Washington Review, September 18, 2015
While in Washington this week, I participated in a Western Hemisphere Subcommittee hearing, met with the Colombian Ambassador to the United States, and voted on several bills.
The Foreign Affairs Committee’s Subcommittee on the Western Hemisphere, where I serve as the Ranking Member, held a hearing on the challenges of religious freedom in the Americas. Latin America is viewed by many as perhaps the most vibrantly Christian region in the world. However, despite the positive assessment many make of religious freedom and tolerance in Latin America, the region is not without incidents of religious intolerance, discrimination, or in some cases, outright hostility. While certain Latin American leaders continue to undermine democratic principles, we must do our part to ensure that our faith-based communities are able to live free from persecution.
Later in the week, Juan Carlos Pinzon, Colombian Ambassador to the United States, briefed me on the current issues affecting the people of Colombia. In June, the Subcommittee on the Western Hemisphere examined the ongoing peace negotiations between Colombia and the Revolutionary Armed Forces of Colombia (FARC). This decades-long conflict between the Colombian military and this violent insurgent group, displaced millions of innocent civilians and resulted in the deaths of tens of thousands of people in Colombia. During our meeting, I spoke with Ambassador Pinzon about the progress being made with these negotiations and how they are affecting stability in the region.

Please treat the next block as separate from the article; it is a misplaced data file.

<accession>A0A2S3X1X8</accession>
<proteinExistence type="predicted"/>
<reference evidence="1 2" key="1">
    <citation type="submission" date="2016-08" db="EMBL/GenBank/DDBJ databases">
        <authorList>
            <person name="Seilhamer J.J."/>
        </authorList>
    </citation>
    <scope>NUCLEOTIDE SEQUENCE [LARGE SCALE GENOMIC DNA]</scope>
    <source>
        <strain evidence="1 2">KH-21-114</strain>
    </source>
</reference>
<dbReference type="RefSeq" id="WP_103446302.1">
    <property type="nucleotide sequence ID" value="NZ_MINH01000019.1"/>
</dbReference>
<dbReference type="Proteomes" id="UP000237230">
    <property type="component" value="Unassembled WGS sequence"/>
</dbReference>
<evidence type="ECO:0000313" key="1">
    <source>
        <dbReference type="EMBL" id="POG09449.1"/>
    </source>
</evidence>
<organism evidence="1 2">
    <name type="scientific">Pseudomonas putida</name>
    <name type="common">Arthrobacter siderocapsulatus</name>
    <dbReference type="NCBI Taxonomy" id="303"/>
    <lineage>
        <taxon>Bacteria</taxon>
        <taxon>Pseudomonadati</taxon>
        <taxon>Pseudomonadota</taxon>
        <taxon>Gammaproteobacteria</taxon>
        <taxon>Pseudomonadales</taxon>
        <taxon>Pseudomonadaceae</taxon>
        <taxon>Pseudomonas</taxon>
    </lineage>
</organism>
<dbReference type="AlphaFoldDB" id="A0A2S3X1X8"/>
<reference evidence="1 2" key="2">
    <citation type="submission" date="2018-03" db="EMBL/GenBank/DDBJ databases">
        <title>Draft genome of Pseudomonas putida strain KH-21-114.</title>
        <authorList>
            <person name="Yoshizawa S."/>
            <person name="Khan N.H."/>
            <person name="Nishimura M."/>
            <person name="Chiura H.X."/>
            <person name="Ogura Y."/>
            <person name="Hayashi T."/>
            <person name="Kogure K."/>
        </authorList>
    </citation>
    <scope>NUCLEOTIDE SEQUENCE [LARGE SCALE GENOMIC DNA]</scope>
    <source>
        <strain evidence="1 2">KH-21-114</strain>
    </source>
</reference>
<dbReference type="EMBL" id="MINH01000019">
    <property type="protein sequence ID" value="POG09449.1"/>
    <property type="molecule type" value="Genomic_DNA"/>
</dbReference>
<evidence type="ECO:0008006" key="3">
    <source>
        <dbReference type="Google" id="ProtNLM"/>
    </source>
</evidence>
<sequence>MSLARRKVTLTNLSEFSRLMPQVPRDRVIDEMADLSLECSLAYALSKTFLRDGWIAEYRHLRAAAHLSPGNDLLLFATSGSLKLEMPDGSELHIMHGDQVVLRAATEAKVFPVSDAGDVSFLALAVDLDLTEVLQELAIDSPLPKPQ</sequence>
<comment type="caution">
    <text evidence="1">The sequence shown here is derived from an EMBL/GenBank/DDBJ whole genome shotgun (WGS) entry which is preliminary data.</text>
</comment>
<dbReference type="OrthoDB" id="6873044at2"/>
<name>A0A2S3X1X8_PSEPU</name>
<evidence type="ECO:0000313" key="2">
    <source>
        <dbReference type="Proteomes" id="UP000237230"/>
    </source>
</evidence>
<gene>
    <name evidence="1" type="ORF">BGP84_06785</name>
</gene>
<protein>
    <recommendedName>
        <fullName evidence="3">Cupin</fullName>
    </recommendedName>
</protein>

This week, the House of Representatives voted on a measure that would damage critical medical and planning services for those who live in under-served communities. The Defund Planned Parenthood Act of 2015, introduced by Rep. Diane Black (R-TN), would undermine affordable counseling and services, such as cancer screening and testing, that are provided by Planned Parenthood across the country. This bill would place an unnecessary burden on our already busy community health centers, which serve millions of Americans who live in low income areas of the country. I voted against this bill because I believe we must protect these important services that are provided to women and families.
Finally, I was encouraged by the recent developments in the effort to build new Hudson River rail tunnels. These recent efforts between New Jersey, New York, and the U.S. Department of Transportation are essential to modernizing the transportation system that serves thousands in our community each day. Over this past summer, New Jersey commuters dealt with some of the worst transit delays in recent memory as a result of the deterioration of the Hudson River tunnels. The recent letter from the Governors of New Jersey and New York to the President in support of new Hudson River tunnels, is a long awaited step toward improving our transit system and ending the persistent delays that affect commuters.